STENOSIS OF THE LARYNX Stenoses of the larynx are extra- and intralaryngeal in nature. The former are also known as compression stenoses; they are pro duced by compression of the larynx by a goitre, lymphatic glands, abscesses, etc. Syphilis, laryngospasm, cicatrices following opera tions, more rarely,' tuberculosis, and congenital malformations, may also cause stenosis.
prolonged audible inspiration is one of the main symptoms of laryngeal stenosis. The thorax becomes widened, and there is a drawing in of the epigastrium and the intercostal spaces. During inspiration, the larynx sinks, the accessory muscles of respira tion (the sternocleidomastoidei, the omohyoidei, the pectorales, serrati and rhomboideth are brought into play, the alre nasi are dilated, and the face becomes pale. Later respiration is increased, the face is cyanotic, and there is a cold sweat.
The attack may finally end in death by suffocation, There is a marked inspiratory stridor, while expiration, during which the larynx rises again, is easy and noiseless.
Laryngeal stenosis differs from traeheal stenosis by the movement of the larynx and the inspiratory stridor, which may he palpated, and by the bending backwards of the head.
Expiratory stridor is rare in laryngeal stenosis, while it is charac teristic of traeheal stenosis. The head is bent forward in tracheal ste nosis. The severity' of the sy-mptorns depends upon the extent and situation of the stenosis, and the rapidity of its development; the more rapidly the stenosis develops, the more severe are the symptoms.
What aids to diagnosis has the physician who is called to attend such a case, and cannot examine the child's larynx? The history of the case is important although not always exact. If a positive history of a foreign body or burn is obtained, the diag nosis is evident. When the history of swallowing a corrosive substance cannot be obtained, then precious illnesses, and the rapidity of the onset of the stenosis, are important. The onset is rapid in cases of phlegmon of the neck, inflamed glands, licemorthages in thyroid cysts, retropharyngeal abscesses, large foreign bodies in the cesophagus, foreign boles in the larynx, burns in the larynx, pseudocroup, (edema, diphtheria, perichondritis, ulcers, in acute infectious diseases, and spasm of the glottis. It is slow in tumors ffncluding goitre), congeni tal malformations, new growths, chronic ulceration (tuberculosis, syphilis), cicatrices folloning chronic ulcerations, after perichonciritis, and after intubation and tracheotomy.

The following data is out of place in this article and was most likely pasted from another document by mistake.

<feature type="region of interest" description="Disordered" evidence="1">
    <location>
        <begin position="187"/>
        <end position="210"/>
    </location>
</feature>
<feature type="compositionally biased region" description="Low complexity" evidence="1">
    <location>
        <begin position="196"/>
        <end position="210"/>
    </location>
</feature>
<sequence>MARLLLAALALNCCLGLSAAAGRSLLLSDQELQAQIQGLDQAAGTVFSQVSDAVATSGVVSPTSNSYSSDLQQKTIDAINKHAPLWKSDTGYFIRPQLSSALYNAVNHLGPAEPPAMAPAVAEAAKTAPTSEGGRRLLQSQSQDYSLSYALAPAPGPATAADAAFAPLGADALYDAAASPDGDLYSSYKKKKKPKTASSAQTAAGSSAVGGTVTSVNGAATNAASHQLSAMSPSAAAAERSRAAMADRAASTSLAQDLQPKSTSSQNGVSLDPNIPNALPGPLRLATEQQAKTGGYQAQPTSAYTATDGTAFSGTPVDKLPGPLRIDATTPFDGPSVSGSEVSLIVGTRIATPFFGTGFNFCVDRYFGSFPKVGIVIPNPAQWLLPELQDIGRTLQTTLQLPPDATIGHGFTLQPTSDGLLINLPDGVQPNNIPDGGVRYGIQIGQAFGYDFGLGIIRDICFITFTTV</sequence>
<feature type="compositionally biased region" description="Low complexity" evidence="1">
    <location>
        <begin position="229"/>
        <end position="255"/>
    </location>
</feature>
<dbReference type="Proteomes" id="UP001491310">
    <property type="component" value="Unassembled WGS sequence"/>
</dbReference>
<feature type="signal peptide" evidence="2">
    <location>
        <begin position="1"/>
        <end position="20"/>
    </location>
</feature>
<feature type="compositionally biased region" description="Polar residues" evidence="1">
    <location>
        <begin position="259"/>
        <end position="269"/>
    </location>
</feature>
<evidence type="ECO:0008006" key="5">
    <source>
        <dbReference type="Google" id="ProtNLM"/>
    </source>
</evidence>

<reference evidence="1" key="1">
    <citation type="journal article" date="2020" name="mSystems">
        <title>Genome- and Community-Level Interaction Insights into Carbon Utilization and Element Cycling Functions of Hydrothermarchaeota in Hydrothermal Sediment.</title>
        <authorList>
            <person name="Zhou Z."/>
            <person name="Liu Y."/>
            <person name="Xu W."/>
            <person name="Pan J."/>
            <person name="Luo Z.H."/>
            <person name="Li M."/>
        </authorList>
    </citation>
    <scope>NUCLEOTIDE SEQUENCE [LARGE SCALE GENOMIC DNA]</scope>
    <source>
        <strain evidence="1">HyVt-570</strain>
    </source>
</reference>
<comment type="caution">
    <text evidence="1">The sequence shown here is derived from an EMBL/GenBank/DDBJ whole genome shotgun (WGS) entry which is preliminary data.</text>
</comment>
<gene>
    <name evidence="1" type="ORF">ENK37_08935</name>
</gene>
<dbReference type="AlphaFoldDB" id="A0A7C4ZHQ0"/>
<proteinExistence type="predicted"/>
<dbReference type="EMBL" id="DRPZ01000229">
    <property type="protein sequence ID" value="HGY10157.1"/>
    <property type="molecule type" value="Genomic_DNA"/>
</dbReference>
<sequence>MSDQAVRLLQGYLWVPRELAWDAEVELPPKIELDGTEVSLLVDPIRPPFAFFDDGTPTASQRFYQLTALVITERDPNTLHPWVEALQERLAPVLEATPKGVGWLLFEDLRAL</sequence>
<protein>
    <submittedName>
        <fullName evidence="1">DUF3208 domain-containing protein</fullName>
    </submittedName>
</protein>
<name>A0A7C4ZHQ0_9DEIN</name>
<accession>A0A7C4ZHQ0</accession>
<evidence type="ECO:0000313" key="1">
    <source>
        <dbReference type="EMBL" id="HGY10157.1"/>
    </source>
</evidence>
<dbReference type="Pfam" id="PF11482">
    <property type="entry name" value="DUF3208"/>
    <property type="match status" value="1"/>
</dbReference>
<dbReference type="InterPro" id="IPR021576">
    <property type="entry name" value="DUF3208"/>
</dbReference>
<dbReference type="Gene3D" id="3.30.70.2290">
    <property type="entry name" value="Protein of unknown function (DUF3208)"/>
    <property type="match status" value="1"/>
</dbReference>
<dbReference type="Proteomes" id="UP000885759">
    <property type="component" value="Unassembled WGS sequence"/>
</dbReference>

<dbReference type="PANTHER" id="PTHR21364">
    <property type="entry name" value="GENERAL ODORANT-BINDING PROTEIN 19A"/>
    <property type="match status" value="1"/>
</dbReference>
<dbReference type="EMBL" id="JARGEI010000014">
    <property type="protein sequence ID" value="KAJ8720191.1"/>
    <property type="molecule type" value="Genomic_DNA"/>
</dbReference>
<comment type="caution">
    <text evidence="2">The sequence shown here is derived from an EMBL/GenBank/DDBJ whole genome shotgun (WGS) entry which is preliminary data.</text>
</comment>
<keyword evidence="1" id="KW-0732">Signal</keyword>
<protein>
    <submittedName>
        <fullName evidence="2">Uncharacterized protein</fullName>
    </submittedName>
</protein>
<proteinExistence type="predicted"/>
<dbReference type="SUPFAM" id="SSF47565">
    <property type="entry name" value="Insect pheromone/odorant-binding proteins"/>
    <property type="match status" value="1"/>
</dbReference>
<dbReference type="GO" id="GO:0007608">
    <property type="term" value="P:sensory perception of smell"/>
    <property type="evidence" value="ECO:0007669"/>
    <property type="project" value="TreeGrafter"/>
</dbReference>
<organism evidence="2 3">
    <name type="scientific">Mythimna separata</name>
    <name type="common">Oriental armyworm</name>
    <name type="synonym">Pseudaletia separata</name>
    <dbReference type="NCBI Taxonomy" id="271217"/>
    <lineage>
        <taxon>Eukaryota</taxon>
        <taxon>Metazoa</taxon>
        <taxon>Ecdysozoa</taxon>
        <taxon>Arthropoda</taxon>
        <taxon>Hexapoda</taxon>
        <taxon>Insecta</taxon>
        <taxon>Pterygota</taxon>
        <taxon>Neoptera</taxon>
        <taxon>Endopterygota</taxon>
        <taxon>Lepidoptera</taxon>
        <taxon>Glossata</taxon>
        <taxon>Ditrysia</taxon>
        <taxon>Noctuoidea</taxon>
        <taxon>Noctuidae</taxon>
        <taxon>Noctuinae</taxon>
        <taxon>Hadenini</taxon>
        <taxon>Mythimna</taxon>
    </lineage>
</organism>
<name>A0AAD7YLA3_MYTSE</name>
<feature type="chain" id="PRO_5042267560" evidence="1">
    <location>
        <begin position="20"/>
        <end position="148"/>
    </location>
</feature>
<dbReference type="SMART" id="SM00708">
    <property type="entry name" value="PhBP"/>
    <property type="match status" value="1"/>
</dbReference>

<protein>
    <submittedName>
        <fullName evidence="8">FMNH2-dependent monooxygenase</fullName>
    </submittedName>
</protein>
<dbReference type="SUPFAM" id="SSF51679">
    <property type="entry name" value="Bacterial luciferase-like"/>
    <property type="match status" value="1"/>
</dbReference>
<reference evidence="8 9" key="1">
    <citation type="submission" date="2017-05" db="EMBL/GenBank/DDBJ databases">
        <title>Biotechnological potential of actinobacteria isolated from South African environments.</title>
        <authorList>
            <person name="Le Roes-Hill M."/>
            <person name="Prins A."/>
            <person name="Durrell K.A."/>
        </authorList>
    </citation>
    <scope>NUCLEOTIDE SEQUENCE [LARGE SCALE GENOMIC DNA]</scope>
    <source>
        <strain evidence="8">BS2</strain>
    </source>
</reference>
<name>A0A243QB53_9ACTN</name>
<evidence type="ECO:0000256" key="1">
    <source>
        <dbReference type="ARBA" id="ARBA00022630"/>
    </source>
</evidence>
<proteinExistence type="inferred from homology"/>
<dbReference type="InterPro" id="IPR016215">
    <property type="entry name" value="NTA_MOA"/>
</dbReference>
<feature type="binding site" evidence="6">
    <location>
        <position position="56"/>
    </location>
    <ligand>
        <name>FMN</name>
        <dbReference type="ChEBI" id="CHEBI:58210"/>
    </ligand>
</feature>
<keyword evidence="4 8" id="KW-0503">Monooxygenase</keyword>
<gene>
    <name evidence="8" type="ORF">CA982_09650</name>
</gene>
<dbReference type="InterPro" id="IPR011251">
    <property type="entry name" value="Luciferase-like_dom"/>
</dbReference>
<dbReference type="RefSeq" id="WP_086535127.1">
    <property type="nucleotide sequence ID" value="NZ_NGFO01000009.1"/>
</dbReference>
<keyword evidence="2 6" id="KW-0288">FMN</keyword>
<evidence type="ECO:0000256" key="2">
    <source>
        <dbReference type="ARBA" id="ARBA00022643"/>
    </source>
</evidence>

The further liistory as to whether the stenosis developed suddenly or only rapidly is of importance.
Sudden stenoses point to foreign bodies, burns, pseudocroup, and spasms of the glottis, while those developing less suddenly point to (-edema of the larynx and chphtheria.
A sudden occlusion of the glottis may also be eaused by peduncu latecl new growths.
It must also be determined whether there have been any previous illnesses, such as measles, scarlet fever, typhoid fever, whooping-cough, and other acute infectious diseases, which cause false croup, ulcers, perichondritis, nephritis or cedema of the glottis, or whether the child has rachitis nit]) which spasm of the glottis occurs. If there have been previous attacks, the diagnosis of false eroup is probable. Congenital hoarseness points to congenital malformations, papillomata, or syphilis. An eruption coming on soon after birth also suggests syphilis. The neck should be examined for glands, goitre, tumors, phlegnion, or for an abscess connected with the laryngeal cartilages. In such cases, a. diag nosis of compression stenosis et- perichondritis can be made; it must be remembered however, that an endolaryngeal stenosis may exist in conjunction with the goitre. If fever, which cannot be traced to any other disease is present, it is suspicious of either diphtheria, acute catarrh with pseudoeroup, abscess or periehondritis. The latter conditions would be the more probable if pressure against the larynx produces pain.
An examination of the heart, urine, and osseous system should also be made. I3y this the possibility of cudema of the glottis or spasm of the glottis may be determined. A long-continued discharge froni the nose is rather suggestive of a chronic laryngitis. A discharge that. has only been going on for a short time, points to acute laryngitis or diphtheria.
Skin eruptions are valuable aids to the diagnosis particularly in suspected syphilis. Finally the mouth should be examined. Burns about the lips, the mucosa of the mouth or tongue, point to a similar state of affairs in the larynx. Diphtheritic deposits on the tonsils, pillars of t.he fauces, uvula, or pharynx, will of course deride the diagnosis of the laryngeal condition. The same is true of syphilitic ulceration.
The diOital examination will decide the presence of an cedenta of the larynx or retropharyngeal abscess. A direct inspection of a portion of the larynx is most useful.
The description of the methods of examination in eases of laryngeal stenoses, has, at the same time, pointed out the importance of the symptoms in arriving at a cllagnosis.
The last resorts in the treatnient of stenoses are intubation stud tracheotomy.